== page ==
Our application uses selectionStart on input fields to determine whether to automatically move the user to the next/previous field when they press the arrow keys (ie, when the selection is at the end of the text and the user presses the right arrow we move to the next field, otherwise)

Chrome now prevents selectionStart from being used where type="number". It now throws the exception:

Failed to read the 'selectionStart' property from 'HTMLInputElement': The input element's type ('number') does not support selection.

See following:



Is there any way to determine the location of the caret in an input field of type="number"?

  • 3
    hmm no update to this. Curious as to why this feature is being removed. – Apples Feb 4 '14 at 18:43
  • 1
    Another utilization: if you use jquery-maskmoney plugin with input type number, the same problem occurs – Alexandre Feb 21 '14 at 12:20
  • Could you probably change input type temporarily to text, check the caret position, and then change the type back to number? – Stan Feb 22 '14 at 20:02
  • 1
    @Stan I don't think swapping types would be very workable although I haven't tried it yet. – Steven Feb 23 '14 at 23:20
  • 2
    @Steven It doesn't work, the selectionStart/End always return as zero: jsfiddle.net/Mottie/wMYKU – Mottie Feb 25 '14 at 4:08

10 Answers 10

Selection is only permitted with text/search, URL, tel and password. The likely reason that selection has been disabled for inputs of type number is that on some devices, or under some circumstances (e.g., when the input has been is presented as a short list), there might not be a caret. The only solution I have found was to change the input type to text (with appropriate pattern to restrict input). I am still looking for a way to do with without changing the input type and will post an update when I find something.

  • 5
    I understand that some devices may not display a caret but it seems to complicate things. If we end up using type="text" for everything it defeats the purpose of even having a type. It also loses the ability for phones to show different keyboards for numeric input etc. I disagree with their choice to remove selection from inputs but I'm not sure what the solution is... – Steven Feb 23 '14 at 23:24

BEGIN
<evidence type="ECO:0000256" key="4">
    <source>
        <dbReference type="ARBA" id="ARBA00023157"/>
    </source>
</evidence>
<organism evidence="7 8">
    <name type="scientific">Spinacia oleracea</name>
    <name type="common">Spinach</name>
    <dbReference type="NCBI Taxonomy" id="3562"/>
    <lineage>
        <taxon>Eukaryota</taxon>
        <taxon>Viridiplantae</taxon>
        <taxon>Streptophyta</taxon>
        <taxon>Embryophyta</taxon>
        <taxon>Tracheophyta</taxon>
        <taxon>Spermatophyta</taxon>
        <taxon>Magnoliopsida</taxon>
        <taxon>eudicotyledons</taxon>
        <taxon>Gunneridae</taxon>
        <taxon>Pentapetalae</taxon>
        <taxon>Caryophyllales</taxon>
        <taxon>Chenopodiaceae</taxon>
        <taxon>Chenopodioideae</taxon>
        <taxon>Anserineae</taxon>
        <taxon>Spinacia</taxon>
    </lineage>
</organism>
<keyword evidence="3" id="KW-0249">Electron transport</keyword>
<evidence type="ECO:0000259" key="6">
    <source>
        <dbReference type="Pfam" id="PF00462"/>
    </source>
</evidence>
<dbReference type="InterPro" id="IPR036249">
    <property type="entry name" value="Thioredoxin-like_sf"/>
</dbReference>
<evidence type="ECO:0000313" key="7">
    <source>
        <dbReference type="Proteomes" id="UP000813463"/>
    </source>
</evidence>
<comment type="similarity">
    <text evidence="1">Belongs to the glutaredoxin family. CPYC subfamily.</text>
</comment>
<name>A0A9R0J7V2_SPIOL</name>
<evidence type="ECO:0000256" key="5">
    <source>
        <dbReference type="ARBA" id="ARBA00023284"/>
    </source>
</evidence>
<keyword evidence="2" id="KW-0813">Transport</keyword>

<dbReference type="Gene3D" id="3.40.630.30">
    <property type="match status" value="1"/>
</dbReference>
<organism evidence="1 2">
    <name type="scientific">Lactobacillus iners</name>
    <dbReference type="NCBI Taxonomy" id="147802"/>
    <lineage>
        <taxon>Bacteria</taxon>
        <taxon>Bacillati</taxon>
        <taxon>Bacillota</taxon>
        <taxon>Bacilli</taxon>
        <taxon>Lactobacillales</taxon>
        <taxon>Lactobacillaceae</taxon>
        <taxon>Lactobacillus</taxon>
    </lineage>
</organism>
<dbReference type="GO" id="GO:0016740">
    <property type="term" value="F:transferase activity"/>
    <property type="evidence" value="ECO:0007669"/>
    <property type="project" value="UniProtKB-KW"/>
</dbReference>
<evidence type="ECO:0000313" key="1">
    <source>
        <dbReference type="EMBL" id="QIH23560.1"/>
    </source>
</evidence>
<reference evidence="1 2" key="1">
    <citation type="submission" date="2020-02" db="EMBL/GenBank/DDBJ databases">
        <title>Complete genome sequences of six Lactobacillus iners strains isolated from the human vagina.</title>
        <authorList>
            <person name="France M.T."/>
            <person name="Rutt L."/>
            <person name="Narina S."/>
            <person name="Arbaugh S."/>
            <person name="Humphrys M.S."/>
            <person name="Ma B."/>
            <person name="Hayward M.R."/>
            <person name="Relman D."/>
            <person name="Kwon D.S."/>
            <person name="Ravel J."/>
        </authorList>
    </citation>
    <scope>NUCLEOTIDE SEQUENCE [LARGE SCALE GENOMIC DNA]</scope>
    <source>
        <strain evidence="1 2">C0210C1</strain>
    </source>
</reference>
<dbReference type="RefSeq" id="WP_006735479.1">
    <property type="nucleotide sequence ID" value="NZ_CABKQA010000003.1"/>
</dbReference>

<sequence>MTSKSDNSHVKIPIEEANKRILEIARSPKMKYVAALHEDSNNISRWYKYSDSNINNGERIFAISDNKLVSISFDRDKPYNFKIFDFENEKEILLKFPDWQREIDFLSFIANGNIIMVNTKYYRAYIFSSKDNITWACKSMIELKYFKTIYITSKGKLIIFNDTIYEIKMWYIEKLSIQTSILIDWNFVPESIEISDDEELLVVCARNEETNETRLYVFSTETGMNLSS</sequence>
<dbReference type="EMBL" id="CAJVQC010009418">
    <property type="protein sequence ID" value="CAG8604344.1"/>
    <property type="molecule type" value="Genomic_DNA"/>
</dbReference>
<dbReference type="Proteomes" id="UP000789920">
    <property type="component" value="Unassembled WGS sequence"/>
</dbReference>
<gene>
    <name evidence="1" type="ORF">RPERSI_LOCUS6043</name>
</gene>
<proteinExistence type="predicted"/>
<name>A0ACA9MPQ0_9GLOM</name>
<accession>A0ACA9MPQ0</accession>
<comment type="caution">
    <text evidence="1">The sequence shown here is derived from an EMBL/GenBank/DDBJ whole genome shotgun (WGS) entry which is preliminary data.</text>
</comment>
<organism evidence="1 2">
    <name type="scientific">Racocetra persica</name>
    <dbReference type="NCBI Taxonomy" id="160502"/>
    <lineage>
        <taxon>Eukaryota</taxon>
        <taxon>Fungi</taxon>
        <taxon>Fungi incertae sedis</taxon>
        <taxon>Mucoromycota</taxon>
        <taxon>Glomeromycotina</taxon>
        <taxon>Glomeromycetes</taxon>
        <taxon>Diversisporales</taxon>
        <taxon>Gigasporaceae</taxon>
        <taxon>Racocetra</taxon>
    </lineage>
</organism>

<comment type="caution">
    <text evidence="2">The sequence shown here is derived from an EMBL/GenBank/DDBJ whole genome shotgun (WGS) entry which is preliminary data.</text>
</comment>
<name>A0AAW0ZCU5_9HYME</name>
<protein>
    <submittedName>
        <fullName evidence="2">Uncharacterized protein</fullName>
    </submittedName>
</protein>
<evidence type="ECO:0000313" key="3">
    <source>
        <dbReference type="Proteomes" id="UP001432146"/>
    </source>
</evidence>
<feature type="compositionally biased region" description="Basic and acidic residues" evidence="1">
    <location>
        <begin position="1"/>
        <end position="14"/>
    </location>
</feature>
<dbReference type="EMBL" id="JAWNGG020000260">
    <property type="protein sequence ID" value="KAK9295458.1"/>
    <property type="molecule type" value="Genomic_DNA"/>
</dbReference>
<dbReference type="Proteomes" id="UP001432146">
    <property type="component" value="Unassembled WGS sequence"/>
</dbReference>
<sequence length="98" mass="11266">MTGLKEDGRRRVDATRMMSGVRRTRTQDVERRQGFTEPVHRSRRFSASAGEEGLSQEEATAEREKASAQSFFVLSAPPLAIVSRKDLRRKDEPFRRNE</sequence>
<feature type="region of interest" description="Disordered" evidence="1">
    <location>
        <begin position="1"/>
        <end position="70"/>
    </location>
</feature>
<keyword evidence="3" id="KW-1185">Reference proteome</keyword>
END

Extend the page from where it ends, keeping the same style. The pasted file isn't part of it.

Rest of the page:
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    This really sucks. I've contacted the WHAT-WG on this as I think this is a major mistake. 99.9% of user agents render an <input type="number"/> field as a text field that sets the default on-screen keyboard (if available) to the numeric keyboard but still render the field as a "text input" field. Any existing/future attempt to add a calculator or similar value manipulation feature for the field are now rendered useless unless we force the field back to text and ruin the user experience. – scunliffe Feb 25 '14 at 21:34
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    I agree with both of you. As I point out in this post, I think that the value IDL attribute should always contain a text rendering of whatever the input contains. Also, if the user agent allows selection, then selectionStart/End should be available. – Patrice Chalin Feb 26 '14 at 2:36
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    Whaaaaat o_0 Chrome just broke the internet.. and my tests. On a more serious note I don't get the logic. Why shouldn't a user be able to select their email address or a number? stackoverflow.com/questions/22171694/… – Peter Mar 4 '14 at 12:14

​ Currently the only elements that allow text selection safely are:

<input type="text|search|password|tel|url"> as described in:
whatwg: selectionStart attribute.

You can also read the documentation for the HTMLInputElement interface to take a closer look of the input elements.

To overcome this "issue" safely, the best for now is deal with an <input type="text"> and apply a mask/constraint that accept only numbers. There are some plugins around that satisfy the requirement:

You can see a live demo of one of the previous plugins here:

If you want to use safely selectionStart, then you can check for those elements that support it (see input type attributes)


// Fix: failed to read the 'selectionStart' property from 'HTMLInputElement'
// The @fn parameter provides a callback to execute additional code
var _fixSelection = (function() {
    var _SELECTABLE_TYPES = /text|password|search|tel|url/;
    return function fixSelection (dom, fn) {
        var validType = _SELECTABLE_TYPES.test(dom.type),
            selection = {
                start: validType ? dom.selectionStart : 0,
                end: validType ? dom.selectionEnd : 0
        if (validType && fn instanceof Function) fn(dom);
        return selection;

// Gets the current position of the cursor in the @dom element
function getCaretPosition (dom) {
    var selection, sel;